Dear Walter, friends of Walter, and other friends of mine:
I am following up on our last conversation. I want to be abundantly clear, the photograph is not what you “take”. The photograph is not what is captured on your memory card. What is on your memory card is a bunch of data, right? 1’s and 0’s and pixels of red, cyan, and magenta? The real image lies in wait between the intention to create; the impulse in your mind, that moment of, “hey – look at that!” and the way down the road time when you actually make a print or upload an image. You get to create the image! You, yes you, my dear friend are the Artist (capitalization intended). The world is your inspiration. The camera is your tool. The data on the silly little card is the palette if you will. Ok, the metaphor falls apart here, but the point is – you are the artist and you create what you hope to see. You shoot with intent; and ultimately, what you do with it matters.
All too often, people who are new to digital photography look at the back of the camera, at the LED screen and are disappointed. Well of course! That is a mere sketch of your idea. Low resolution jPeg sketch. It is not the final product. The back of the camera, and primarily the histogram, will let you know if you have what you need to make your photograph. The playback image is not to be confused with the final product.
Here is the thumbnail of a window that caught my eye. It started out looking like this. Dull and green-ish-yuk-ish-blue-ish, but I knew what it could be. A nice black and white detail of an old window and weathered shingles. I knew that ultimately I wanted to print it with the strong white vertical running down the left third of the frame, but I couldn’t get my body in that position without falling in the Gulf of Maine. I knew that I had enough data that I would be able to crop the shot and not lose a lot of quality. I could see that I had all the data I needed to make the photo I wanted. The light at the time was a bit dull, a bit flatter than I prefer for black and white, but my handy-dandy histogram let me know I would be able to pull up the highlights and stretch out the mid tones.
(If you don’t know what the heck a histogram is don’t go running for Urban dictionary, just come to a workshop, I can help anyone find their histogram. If you prefer you can ask David. Whatever makes you most comfortable. We are the histogram whisperers! We won’t buy pizza in Indiana but we can whisper the heck outta some histograms!!! Hush Walter, I know, I digress..)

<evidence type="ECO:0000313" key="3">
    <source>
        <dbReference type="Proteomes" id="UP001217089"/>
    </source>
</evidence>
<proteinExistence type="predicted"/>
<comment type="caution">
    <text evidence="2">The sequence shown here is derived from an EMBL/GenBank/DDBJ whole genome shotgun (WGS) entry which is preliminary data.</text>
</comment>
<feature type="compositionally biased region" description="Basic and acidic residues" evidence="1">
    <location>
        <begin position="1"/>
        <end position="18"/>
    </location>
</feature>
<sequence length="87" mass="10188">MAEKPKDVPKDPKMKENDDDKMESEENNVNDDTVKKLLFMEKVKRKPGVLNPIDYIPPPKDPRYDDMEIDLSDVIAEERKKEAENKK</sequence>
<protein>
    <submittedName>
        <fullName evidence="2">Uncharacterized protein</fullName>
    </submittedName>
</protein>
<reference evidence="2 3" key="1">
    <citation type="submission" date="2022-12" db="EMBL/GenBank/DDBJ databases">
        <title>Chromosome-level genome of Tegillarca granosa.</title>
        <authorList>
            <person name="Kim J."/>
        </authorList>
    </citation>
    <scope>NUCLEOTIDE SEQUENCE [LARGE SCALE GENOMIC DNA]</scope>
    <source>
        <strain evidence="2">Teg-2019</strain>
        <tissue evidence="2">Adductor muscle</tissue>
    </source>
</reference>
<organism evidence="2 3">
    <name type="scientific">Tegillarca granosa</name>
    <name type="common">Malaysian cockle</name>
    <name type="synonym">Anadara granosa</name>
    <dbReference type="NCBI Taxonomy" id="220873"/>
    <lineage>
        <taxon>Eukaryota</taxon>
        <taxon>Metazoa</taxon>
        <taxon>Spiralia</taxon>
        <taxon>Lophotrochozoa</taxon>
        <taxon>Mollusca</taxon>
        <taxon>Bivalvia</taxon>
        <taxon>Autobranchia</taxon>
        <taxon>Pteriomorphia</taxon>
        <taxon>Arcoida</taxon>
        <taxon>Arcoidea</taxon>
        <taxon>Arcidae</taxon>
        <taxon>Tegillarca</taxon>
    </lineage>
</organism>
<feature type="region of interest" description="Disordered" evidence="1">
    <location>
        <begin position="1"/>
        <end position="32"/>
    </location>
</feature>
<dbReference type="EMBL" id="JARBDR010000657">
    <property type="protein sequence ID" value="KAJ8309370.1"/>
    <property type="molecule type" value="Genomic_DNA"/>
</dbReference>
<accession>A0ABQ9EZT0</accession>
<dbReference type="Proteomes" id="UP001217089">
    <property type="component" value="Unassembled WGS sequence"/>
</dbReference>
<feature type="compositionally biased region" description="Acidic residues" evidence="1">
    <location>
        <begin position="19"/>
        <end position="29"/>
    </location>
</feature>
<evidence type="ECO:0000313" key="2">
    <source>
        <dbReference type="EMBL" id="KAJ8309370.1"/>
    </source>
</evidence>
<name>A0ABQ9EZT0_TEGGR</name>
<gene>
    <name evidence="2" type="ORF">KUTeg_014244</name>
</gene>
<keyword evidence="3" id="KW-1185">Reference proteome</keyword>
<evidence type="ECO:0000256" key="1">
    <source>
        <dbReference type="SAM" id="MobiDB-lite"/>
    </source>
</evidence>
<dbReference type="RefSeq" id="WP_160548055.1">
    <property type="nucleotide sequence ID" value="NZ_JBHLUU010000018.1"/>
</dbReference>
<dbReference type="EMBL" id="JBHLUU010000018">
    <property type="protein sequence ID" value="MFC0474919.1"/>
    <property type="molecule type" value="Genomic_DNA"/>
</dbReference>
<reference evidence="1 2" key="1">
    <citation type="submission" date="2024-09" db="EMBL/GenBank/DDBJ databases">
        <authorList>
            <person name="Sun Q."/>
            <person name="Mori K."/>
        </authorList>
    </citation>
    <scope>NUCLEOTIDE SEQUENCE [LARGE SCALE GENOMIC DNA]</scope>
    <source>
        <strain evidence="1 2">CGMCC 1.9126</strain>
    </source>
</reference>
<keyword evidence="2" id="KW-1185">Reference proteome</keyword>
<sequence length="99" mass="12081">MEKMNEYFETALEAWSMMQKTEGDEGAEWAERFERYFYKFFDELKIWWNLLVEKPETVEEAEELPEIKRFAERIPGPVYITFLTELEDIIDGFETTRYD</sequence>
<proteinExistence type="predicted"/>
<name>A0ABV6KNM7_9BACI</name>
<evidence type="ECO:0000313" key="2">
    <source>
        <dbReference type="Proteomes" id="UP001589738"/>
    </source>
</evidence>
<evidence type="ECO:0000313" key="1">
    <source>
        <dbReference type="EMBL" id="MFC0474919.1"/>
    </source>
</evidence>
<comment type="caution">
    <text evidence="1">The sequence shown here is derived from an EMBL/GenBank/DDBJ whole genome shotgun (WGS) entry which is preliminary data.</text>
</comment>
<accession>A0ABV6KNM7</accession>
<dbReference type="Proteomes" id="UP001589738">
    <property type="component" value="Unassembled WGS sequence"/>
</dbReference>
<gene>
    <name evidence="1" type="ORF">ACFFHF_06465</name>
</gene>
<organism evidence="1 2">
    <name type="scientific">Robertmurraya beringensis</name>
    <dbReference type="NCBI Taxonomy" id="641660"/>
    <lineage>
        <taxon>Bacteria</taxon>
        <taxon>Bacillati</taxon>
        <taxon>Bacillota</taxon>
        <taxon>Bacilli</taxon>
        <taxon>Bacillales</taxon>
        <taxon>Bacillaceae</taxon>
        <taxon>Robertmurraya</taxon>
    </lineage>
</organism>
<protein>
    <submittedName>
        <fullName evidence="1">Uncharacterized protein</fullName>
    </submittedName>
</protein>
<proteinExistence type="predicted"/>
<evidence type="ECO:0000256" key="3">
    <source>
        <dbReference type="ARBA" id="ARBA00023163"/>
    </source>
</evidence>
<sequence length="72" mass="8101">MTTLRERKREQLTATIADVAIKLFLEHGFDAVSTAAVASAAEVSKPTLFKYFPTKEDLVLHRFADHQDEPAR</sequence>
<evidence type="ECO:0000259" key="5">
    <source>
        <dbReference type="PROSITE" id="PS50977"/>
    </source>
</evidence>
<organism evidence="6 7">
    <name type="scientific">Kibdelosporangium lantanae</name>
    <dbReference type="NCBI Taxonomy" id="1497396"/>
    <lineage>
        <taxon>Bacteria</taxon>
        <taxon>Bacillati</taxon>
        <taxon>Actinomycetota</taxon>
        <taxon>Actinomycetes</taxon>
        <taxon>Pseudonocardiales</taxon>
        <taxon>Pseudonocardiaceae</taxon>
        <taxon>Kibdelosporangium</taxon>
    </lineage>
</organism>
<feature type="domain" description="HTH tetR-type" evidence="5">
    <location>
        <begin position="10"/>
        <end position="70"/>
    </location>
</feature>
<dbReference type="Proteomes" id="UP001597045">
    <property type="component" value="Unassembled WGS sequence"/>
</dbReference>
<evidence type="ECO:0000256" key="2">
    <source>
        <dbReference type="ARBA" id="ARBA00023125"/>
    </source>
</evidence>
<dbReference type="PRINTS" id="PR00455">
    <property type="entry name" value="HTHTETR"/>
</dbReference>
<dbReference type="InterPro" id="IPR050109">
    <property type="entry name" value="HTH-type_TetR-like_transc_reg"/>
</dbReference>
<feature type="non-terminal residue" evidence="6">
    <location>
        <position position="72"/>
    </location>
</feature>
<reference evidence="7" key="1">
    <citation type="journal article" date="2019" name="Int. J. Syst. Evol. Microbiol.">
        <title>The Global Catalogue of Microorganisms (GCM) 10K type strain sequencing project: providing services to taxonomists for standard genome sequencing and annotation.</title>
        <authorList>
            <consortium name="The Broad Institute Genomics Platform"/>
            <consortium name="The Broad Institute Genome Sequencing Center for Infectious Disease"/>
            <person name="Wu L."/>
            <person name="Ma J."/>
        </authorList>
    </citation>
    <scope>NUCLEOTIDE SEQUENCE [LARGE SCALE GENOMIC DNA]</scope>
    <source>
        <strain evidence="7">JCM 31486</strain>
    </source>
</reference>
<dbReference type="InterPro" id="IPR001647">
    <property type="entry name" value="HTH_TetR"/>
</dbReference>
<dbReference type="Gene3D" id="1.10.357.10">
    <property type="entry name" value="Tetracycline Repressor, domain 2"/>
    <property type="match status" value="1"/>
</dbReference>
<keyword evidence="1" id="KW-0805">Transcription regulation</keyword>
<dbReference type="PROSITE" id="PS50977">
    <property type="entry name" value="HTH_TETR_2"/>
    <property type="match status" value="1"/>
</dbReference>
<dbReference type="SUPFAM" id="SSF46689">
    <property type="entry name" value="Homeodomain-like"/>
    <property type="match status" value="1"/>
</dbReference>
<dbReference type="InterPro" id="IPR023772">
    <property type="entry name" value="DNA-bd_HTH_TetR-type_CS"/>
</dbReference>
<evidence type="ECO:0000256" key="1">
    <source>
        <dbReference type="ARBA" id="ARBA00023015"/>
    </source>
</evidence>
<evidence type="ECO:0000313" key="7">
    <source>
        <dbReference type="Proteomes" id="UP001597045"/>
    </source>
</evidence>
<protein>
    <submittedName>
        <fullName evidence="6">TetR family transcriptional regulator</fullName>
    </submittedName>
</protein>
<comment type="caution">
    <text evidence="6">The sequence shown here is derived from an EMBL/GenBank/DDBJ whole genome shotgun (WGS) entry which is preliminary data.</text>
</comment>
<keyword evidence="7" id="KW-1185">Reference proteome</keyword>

So, there you are, you push the shutter, you have a set of data recorded, you’ve create a nice happy healthy histogram. No blown out important highlights. You have details in the shadow areas. You take your card out of the card slot and feed it with great anticipation to your computer. You open it in LightRoom or Photoshop, and….. and….and…. now… you are still disappointed! Why? You have not created the image yet!!! You are still looking at your palettes, and brushes, your herbs and spices. (ok, call the mixed metaphor police on me). You, the artist now get to create the image. You get to fulfill that initial spark of creativity that compelled you to push the darn shutter in the first place; “what, like three months ago” as my fourteen year-old would say?
I am not a big fan of messing with images. I don’t do much. Tweak the exposure maybe. Probably add a touch of black for contrast, small dash of vibrance and crop if needed. Do you want to make it a black and white? Do you want it hyper-saturated, soft or grainy? It is all up to you and this is where the real fun begins. Here are a few images all created from good capture with very different results:
I won’t lie to you. I think some choices are better than others. I do not think all choices are created equal. I actual believe there are some ways of processing that enhance your vision and some that detract. You want your processing to complement the subject matter. A good rule of thumb is is to ask yourself what will the viewer notice first and foremost about the image – the subject, the impact of the photo, or will they notice the processing?
You never went out on that hike and thought, “today I will take a beautiful photograph of HDR, and while I am at it I will toss in a waterfall!” You never thought, or at least I pray to peanut butter you never thought, “I sure hope people will ask me how I made this!!!” I think you, like me, hope the viewer will look at your image and know exactly what excited you about that shot. You want them to see the final image, experience the wow, the ahh moment. You want them to react to what you are trying to share. You want to elicit a reaction, an emotion, a connection in the viewer. Isn’t that why we share our images in the first place? Otherwise, they can all sit and languish on our ever expanding hard drives.
So take the picture, press the shutter, and don’t despair. Make your image sing, and then share it – because yes Virginia there really is a ….wait! Yes Walter, it really is what you do with it that matters.
Any more questions?